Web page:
Subscribe to our free mailing list

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Image Gallery

Allocating multiple TopBox stacks the same gallery ID (in the TopBox settings) automatically makes that group of TopBox stacks a lightboxed gallery. A lightbox is like a modal window, except previous and next navigation buttons are provided between each of the TopBox stacks. Once TopBox is open, your website users can navigate backwards or forwards through the gallery (using the buttons provided or left / right arrows on their keyboard). Any TopBox stacks can be chained together to form a lightbox; opening possibilities of combining different content types (like written content, images and video) together in one gallery. In this example, 10 TopBox stacks were setup, each one containing a warehoused image and allocated to a gallery set called 'gallery1'.

Digital Archive

Another example of a gallery built using TopBox, this time merging static images (of different sizes), written content, Vimeo and YouTube video content together. Next and previous buttons make it easier for website visitors to navigate through the different content. Supplementary titles provide information about the entries in the lightbox gallery. TopBox comfortably handles varying content types with ease. Different sized content does not prove to be an issue, and TopBox can intelligently scale content to fit various devices and web browsers. Use TopBox to tell a story and make your website more interactive.

The Velodyssey Cycleway

Starting on the coast at Ilfracombe in North Devon, the Velodyssey trail runs south to Plymouth; a distance of 99 miles following Sustrans Route 27. At least 70 miles of this route is off road, following the gentle, meandering paths of disused railway lines, tramways and canals through breathtaking scenery and the Dartmoor National Park.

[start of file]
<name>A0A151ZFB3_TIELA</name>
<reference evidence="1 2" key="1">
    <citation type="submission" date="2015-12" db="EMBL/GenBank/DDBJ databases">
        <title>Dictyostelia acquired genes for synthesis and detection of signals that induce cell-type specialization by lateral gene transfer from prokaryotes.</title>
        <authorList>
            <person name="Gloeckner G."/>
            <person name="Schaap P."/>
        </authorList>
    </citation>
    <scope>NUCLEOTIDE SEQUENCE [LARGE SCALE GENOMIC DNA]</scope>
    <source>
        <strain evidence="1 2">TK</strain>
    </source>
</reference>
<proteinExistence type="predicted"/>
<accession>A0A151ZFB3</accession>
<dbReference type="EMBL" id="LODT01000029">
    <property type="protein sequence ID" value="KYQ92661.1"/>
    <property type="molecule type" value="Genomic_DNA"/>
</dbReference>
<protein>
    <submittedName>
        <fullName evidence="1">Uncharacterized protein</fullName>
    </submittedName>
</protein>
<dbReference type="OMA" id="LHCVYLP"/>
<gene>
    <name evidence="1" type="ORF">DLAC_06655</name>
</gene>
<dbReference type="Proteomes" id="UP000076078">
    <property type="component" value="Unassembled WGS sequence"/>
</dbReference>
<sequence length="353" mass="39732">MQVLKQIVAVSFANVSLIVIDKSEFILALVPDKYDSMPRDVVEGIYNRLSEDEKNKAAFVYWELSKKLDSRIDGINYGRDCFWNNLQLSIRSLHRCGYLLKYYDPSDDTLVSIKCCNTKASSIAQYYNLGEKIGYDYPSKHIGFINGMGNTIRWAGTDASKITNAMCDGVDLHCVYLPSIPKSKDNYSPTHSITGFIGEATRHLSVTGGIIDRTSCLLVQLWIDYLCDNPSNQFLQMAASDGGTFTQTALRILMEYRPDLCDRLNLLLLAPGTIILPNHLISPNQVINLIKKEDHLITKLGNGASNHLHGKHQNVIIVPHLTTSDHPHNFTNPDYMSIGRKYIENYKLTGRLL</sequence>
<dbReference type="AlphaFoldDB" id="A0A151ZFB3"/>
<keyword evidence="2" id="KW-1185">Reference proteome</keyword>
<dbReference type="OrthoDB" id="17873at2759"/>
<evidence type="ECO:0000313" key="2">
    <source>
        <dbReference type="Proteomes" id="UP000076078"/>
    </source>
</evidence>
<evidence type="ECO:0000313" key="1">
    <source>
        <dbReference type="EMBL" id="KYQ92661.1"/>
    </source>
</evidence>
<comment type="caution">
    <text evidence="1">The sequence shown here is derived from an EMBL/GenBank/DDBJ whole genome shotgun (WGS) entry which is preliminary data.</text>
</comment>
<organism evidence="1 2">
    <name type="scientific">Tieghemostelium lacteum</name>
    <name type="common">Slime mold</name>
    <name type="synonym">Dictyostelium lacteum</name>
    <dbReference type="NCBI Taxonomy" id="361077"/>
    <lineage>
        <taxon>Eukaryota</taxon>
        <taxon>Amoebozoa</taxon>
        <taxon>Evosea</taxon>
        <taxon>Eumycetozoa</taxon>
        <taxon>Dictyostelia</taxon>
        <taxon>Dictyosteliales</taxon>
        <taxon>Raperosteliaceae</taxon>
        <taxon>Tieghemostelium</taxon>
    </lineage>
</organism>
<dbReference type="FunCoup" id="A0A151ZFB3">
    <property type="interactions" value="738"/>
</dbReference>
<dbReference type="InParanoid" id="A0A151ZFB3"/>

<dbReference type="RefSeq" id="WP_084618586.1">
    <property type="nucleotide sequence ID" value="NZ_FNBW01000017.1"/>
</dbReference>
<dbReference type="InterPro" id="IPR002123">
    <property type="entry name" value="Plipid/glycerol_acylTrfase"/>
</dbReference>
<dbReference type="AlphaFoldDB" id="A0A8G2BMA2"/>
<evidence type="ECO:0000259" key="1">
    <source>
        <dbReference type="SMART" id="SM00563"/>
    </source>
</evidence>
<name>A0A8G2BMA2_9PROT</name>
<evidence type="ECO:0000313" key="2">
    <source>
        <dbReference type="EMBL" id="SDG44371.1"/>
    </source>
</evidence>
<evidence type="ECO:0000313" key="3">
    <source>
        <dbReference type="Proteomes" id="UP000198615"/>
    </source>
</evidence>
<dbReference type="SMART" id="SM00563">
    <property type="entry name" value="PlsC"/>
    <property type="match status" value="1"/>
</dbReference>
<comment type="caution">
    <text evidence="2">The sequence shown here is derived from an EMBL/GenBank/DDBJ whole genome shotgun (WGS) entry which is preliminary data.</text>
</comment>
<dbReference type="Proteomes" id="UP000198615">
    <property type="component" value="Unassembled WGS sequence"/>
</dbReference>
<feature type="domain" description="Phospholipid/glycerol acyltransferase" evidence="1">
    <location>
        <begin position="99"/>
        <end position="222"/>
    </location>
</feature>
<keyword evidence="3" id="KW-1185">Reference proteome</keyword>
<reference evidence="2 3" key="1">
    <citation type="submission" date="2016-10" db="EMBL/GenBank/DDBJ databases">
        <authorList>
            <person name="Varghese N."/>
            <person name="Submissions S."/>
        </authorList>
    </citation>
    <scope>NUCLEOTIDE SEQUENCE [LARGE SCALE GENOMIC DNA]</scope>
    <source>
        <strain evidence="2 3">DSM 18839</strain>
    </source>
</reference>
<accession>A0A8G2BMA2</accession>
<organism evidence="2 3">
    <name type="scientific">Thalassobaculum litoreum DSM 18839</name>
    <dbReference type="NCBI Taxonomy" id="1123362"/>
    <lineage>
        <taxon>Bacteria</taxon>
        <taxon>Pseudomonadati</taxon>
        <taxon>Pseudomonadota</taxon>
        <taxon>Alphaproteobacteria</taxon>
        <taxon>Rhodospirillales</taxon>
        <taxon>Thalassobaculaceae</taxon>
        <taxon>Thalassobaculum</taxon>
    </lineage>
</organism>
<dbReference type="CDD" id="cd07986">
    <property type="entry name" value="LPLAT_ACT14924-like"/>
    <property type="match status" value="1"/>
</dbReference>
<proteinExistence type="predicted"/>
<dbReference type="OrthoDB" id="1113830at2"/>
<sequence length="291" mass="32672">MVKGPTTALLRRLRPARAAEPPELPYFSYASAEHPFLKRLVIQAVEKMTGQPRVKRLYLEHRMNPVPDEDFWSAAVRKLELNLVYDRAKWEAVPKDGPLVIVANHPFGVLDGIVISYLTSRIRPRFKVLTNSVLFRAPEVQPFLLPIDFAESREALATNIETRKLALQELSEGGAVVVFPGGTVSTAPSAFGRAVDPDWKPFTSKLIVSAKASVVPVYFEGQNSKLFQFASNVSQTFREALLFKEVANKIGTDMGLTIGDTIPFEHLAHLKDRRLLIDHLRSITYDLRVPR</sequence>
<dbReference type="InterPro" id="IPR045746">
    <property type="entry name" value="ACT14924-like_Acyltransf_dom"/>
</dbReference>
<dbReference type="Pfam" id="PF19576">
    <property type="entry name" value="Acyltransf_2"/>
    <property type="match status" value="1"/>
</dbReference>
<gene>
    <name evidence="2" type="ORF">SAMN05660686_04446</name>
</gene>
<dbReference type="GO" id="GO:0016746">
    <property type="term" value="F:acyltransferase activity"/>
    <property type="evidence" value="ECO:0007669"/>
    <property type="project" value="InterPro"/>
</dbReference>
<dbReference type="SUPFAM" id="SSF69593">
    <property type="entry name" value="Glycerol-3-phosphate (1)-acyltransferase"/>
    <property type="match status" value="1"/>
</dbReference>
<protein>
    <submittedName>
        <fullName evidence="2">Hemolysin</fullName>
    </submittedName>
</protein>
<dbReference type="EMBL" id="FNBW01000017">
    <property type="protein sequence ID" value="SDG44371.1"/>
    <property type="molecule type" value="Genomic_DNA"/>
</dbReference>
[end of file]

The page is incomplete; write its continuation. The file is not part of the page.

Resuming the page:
Once in the historic city of Plymouth, a ferry across the channel to Roscoff in France places you at the next stage of 'La Vélodyssée'. This is a 745 mile route from Brittany down the west coast of France (alongside the Atlantic Ocean) to the border with Spain. Various other cycle routes branch-off to different destinations, including Paris, the Alps, Monaco, Santander, Madrid and the Mediterranean.

The route attracts thousands of people every year. It's fast-becoming one of the most popular long distance cycle routes in Europe. People of all ages and abilities can find enjoyment riding part or the entire length of the Velodyssey route. A lot of investment has been made in recent years to improve signage and upgrade sections with resurfaced cycleways and new routes to avoid steep hills, busy traffic or lengthy detours.
Stacks Image 6311


Follow these instructions for getting TopBox stacks working in your webpage:
  1. Once installed into Stacks / RapidWeaver drag and drop a TopBox stack into your Stacks page
  2. In The TopBox settings, open the TopBox Trigger Settings if they're not already showing. From the drop-down menu, choose the method for triggering (opening) the TopBox. Options included clicking a stack, clicking an image or only accessing a TopBox via the next / previous buttons of another TopBox stack in the same page. Configure the TopBox trigger, as-per the trigger type and instructions shown.
  3. In The TopBox settings, open the TopBox Content Settings if they're not already showing. Choose the type of content you want to displaying within the opened TopBox.
  4. Configure the TopBox content, as-per the content type and instructions shown.
  5. Change any other settings in the style or advanced groups of TopBox settings.
  6. Preview your page and click a trigger to view the TopBox.